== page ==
My Story: The Origin Of My Food Addiction- Part 6

The experience with Kenzie was a life altering point in my path. It brought into focus that this was a disease, not a tool kit for weight management to be dabbled in like much of my generation had experienced. Kenzie would end up staying in the hospital only another month before secretly grabbing her laptop and walking out in the middle of the night against doctors orders. She showed back up in Alaska about a week later but we lost touch. She dropped out of school, started working at the front desk at a local gym, and ended up passing from complications of her disease before we reached the age of 29. I still think of her often.

For me, in the years that followed our interaction, I stayed true to my word for the most part. I didn’t go long long periods of time without eating, I tried not to throw up on purpose. But the unfortunate part was that to some extent, the damage had already been done. Sometimes I would eat and immediately vomit involuntarily. It started during college and got worse after I graduated, I began to suffer from extreme stomach issues. I would get sharp, significant shooting pains, diarrhea, indigestion, heartburn. I would be up all night writhing in pain on the floor of my bathroom, praying for relief, pivoting between sobbing on the floor and vomiting bloody, frothy vomit.

The next day I would wake up, (often still on the bathroom floor) feeling as though I had been in a boxing match. My whole abdomen would ache. I saw doctors, had an Upper GI, kept a food journal. I was tested for allergies, went back on the antacids for ulcers. I was miserable. I was newly engaged and my fiance was worried and, we were spending a ton of money on medical bills and getting no where.

About this time we started to prepare for the wedding, six months to go and the last thing on this planet I could imagine doing, was standing up in front of all of my family and friends looking fat. I resolved to lose weight before the wedding. Vanity is a powerful tool.

I started restricting again. I counted every calorie. I mustered all the will power I could and I cut out all dessert and I worked out hard. I worked out two to three hours on cardio machines every night. Before I knew it, the wedding was nearing and I was at my all time lowest adult weight, 175 lbs. I had lost 45 lbs in 6 months and was so stoked! I was still 10 lbs above the top of the “healthy BMI” for my height, but I’d take it. The wedding came, we said “I do” and headed off on our honeymoon. We ate like kings on our cruise (to Alaska) and by the time we got home, I could barely fit my wedding ring on! (This is mostly due to sea level swell- you people that live coastal lives have no idea how much water you retain). But the trend was set. I never returned to my “wedding weight”. It was like I worked so hard, got there, tagged the buzzer and pivoted and headed straight back up. I am pretty sure that week was the full extent of the time I got to experience “my slightly overweight” body before all the habits set back in.

Six months later I was standing on my bathroom scale staring 199 lbs in the face, holding a positive pregnancy test. Boom. Goodbye “Onderland.”

My Story: The Origin Of My Food Addiction- Part 5

I started college at Colorado State University in the fall of 2004. During high school my weight had crept up and my eating habits, heavily dependent on my mood, had deteriorated. I started college weighing about 204 lbs and was so embarrassed about it I could hardly stand it. But, I found so much freedom in not having to follow anyone’s schedule or be accountable to anyone regarding food that new habits started to develop, over eating. This was made worse by the endless options and “all you can eat” buffets that come with dorm food plans and soon I passed the “freshman 15” and slid firmly into the “freshman 20.”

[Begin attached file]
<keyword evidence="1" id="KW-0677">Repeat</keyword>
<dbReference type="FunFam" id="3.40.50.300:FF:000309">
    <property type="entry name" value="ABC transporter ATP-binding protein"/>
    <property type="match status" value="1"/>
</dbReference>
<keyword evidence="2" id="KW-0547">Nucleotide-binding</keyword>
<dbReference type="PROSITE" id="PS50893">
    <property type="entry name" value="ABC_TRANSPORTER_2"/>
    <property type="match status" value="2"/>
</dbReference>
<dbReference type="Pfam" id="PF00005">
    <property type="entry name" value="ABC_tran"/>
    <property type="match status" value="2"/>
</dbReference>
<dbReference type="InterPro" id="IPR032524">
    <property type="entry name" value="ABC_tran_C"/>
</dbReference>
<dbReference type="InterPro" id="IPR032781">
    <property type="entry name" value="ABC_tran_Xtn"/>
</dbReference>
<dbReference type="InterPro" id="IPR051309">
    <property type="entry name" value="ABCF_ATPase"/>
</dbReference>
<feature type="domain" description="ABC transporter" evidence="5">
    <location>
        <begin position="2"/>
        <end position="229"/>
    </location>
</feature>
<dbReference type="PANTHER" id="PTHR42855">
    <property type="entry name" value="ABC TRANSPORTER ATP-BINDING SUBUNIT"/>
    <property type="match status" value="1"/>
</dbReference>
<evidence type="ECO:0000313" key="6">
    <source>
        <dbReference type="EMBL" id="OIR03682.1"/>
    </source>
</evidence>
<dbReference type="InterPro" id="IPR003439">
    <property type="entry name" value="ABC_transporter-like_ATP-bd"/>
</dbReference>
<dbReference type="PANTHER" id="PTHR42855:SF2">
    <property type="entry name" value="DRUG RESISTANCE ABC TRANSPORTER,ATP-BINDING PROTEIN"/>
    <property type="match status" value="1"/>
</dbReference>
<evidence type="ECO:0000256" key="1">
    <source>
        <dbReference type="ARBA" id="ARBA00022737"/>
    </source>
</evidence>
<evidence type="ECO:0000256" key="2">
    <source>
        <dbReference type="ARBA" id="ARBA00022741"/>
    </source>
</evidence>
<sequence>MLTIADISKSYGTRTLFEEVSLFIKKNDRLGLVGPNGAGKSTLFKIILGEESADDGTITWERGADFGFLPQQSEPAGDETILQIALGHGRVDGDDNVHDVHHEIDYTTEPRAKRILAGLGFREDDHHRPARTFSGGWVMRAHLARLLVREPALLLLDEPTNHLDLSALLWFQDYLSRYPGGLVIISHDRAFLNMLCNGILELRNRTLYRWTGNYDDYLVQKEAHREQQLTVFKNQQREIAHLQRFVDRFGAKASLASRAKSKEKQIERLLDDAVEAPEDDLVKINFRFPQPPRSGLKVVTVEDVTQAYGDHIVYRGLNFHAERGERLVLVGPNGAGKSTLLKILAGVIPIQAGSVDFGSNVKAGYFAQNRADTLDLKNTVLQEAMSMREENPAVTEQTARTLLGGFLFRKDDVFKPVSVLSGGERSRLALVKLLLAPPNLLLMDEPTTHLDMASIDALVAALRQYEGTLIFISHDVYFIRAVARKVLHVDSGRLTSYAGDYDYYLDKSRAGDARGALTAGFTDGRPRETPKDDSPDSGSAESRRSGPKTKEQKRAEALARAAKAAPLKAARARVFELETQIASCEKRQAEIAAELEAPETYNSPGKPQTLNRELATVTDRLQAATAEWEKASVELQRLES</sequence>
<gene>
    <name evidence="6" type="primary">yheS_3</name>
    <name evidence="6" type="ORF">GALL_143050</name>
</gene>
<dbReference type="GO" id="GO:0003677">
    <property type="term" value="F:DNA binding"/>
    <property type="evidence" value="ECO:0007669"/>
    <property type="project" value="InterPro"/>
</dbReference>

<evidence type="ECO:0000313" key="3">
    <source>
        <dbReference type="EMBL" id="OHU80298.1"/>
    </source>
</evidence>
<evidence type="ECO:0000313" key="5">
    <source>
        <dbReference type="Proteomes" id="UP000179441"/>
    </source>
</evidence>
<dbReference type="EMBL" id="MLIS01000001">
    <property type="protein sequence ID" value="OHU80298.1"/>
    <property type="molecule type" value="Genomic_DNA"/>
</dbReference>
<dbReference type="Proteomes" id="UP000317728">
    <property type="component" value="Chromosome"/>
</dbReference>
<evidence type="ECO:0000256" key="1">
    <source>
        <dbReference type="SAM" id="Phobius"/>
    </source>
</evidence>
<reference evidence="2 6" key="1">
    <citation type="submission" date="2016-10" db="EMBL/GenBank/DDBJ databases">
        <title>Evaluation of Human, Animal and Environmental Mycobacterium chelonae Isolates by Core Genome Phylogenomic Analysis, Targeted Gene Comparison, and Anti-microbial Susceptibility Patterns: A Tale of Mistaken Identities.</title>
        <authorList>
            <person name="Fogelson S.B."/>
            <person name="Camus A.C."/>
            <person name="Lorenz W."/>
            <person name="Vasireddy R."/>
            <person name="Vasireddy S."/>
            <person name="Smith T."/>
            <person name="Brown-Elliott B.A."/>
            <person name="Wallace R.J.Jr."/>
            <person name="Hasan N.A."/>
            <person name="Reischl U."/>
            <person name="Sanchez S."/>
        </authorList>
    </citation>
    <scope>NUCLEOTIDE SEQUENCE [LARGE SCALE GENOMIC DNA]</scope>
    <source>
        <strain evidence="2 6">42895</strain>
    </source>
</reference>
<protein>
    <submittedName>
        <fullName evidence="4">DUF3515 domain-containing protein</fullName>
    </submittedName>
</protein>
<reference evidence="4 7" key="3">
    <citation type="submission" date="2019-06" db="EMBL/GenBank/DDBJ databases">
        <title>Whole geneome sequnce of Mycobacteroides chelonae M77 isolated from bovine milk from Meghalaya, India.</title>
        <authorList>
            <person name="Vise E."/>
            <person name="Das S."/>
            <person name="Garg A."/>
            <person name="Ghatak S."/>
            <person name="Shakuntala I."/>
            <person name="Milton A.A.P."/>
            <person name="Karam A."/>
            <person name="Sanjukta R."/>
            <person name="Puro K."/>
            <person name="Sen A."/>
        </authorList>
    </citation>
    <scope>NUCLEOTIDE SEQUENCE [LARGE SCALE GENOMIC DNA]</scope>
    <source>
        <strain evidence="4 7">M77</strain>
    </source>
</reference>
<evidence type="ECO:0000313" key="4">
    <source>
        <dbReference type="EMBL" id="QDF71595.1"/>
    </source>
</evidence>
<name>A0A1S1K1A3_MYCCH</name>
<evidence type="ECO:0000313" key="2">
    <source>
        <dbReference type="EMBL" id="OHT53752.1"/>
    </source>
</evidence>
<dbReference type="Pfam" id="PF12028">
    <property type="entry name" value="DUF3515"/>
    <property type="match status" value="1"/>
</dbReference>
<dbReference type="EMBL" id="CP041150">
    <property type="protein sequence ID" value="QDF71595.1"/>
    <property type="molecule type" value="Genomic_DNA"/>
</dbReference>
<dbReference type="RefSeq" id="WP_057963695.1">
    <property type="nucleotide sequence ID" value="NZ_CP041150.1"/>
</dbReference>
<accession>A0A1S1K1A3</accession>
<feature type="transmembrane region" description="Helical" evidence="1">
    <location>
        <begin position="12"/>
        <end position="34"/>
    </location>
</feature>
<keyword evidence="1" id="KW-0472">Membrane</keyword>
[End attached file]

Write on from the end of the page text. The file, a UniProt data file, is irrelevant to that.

I lived in a coed dorm with a roommate and two suite mates who shared a bathroom with my roommate and I. It was here I met Kenzie. She was my suite mate and was notably thin. The kind of person people whisper about in the hallway. She was about 5 foot 10 inches tall with a gaunt face, long grasshopper limbs and an obsession for exercise. Every time I would see her she was always on her bike hustling to and from one side of campus to the other. I don’t know how we started talking, but we became fast friends. She was from Alaska but it turned out her cousin was a neighbor from my home town and I knew most of her Colorado family.

It wasn’t long before her eating disorder became a subject of discussion. We confided in each other and compared notes. Where I was obviously a failing anorexic, she was a master. She had spent months and months in several rehab facilities, (mostly in Arizona) during much of her youth amounting to hundreds of thousands of dollars in debt for her family to cover the cost of her treatments. But she had been “cured” in high school, graduated and struck out on her own, thousands of miles from her whole support system.

We bonded, deeply and she became one of my closest friends. So close in fact that I failed to see what was really happening to her. She wasn’t cured, she was set free. Free to no longer be constrained to the limitations of covering up an eating disorder, no hiding her habits, she did what she wished. She was totally unhindered in her obsession. She would call her family frequently and give false updates about her health and wellness all the while refusing to eat even as much as a single french fry and spending literally hours and hours a day on a treadmill.

By the time Thanksgiving break rolled around Kenzie had caused herself irreparable damage. Being so close to the situation though, I didn’t recognize the issues. She had arranged with her parents to stay in Colorado for the week long break saying she’d spend the time in my home town with family. I offered her a ride, hoping to spare her grandparents the 4 hour drive, but she insisted that they wanted to come get her. I wished her well and told her I’d see her in a week.